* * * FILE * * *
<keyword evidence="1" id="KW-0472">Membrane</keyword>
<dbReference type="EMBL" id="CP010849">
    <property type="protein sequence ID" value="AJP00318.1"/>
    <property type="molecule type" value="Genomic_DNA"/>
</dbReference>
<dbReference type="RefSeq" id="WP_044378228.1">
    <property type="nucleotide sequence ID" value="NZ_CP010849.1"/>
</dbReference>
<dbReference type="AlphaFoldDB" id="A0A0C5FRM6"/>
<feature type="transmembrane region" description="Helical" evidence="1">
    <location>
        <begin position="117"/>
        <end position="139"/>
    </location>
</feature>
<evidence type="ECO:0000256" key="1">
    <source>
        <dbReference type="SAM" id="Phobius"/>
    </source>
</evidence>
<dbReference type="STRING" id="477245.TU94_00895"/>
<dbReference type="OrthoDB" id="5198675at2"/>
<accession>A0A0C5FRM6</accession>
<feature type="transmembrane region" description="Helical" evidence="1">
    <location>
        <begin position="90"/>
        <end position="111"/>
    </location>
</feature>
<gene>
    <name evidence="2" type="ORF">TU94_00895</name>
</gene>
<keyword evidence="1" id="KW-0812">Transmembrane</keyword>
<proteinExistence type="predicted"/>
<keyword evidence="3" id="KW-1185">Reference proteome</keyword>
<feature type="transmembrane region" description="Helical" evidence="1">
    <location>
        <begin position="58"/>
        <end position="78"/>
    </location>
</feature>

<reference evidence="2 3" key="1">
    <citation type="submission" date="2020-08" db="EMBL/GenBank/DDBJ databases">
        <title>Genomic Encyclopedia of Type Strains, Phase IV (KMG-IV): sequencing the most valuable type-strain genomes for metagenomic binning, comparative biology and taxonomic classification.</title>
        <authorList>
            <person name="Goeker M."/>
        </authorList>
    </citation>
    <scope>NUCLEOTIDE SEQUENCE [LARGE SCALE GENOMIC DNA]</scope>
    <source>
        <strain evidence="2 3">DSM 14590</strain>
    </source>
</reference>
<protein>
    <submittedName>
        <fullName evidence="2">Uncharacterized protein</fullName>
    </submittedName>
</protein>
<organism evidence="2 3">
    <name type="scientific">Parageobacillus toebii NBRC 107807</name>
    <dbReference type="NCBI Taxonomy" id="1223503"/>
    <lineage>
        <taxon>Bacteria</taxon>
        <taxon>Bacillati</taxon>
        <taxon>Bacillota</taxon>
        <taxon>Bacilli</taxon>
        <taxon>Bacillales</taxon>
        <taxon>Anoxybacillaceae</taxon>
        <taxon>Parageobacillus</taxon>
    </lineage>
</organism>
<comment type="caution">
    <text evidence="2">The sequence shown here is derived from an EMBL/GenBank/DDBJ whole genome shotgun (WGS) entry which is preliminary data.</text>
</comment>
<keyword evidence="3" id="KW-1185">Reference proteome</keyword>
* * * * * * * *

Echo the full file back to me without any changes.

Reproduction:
<keyword evidence="1" id="KW-0472">Membrane</keyword>
<dbReference type="EMBL" id="CP010849">
    <property type="protein sequence ID" value="AJP00318.1"/>
    <property type="molecule type" value="Genomic_DNA"/>
</dbReference>
<dbReference type="RefSeq" id="WP_044378228.1">
    <property type="nucleotide sequence ID" value="NZ_CP010849.1"/>
</dbReference>
<dbReference type="AlphaFoldDB" id="A0A0C5FRM6"/>
<feature type="transmembrane region" description="Helical" evidence="1">
    <location>
        <begin position="117"/>
        <end position="139"/>
    </location>
</feature>
<evidence type="ECO:0000256" key="1">
    <source>
        <dbReference type="SAM" id="Phobius"/>
    </source>
</evidence>
<dbReference type="STRING" id="477245.TU94_00895"/>
<dbReference type="OrthoDB" id="5198675at2"/>
<accession>A0A0C5FRM6</accession>
<feature type="transmembrane region" description="Helical" evidence="1">
    <location>
        <begin position="90"/>
        <end position="111"/>
    </location>
</feature>
<gene>
    <name evidence="2" type="ORF">TU94_00895</name>
</gene>
<keyword evidence="1" id="KW-0812">Transmembrane</keyword>
<proteinExistence type="predicted"/>
<keyword evidence="3" id="KW-1185">Reference proteome</keyword>
<feature type="transmembrane region" description="Helical" evidence="1">
    <location>
        <begin position="58"/>
        <end position="78"/>
    </location>
</feature>

<reference evidence="2 3" key="1">
    <citation type="submission" date="2020-08" db="EMBL/GenBank/DDBJ databases">
        <title>Genomic Encyclopedia of Type Strains, Phase IV (KMG-IV): sequencing the most valuable type-strain genomes for metagenomic binning, comparative biology and taxonomic classification.</title>
        <authorList>
            <person name="Goeker M."/>
        </authorList>
    </citation>
    <scope>NUCLEOTIDE SEQUENCE [LARGE SCALE GENOMIC DNA]</scope>
    <source>
        <strain evidence="2 3">DSM 14590</strain>
    </source>
</reference>
<protein>
    <submittedName>
        <fullName evidence="2">Uncharacterized protein</fullName>
    </submittedName>
</protein>
<organism evidence="2 3">
    <name type="scientific">Parageobacillus toebii NBRC 107807</name>
    <dbReference type="NCBI Taxonomy" id="1223503"/>
    <lineage>
        <taxon>Bacteria</taxon>
        <taxon>Bacillati</taxon>
        <taxon>Bacillota</taxon>
        <taxon>Bacilli</taxon>
        <taxon>Bacillales</taxon>
        <taxon>Anoxybacillaceae</taxon>
        <taxon>Parageobacillus</taxon>
    </lineage>
</organism>
<comment type="caution">
    <text evidence="2">The sequence shown here is derived from an EMBL/GenBank/DDBJ whole genome shotgun (WGS) entry which is preliminary data.</text>
</comment>
<keyword evidence="3" id="KW-1185">Reference proteome</keyword>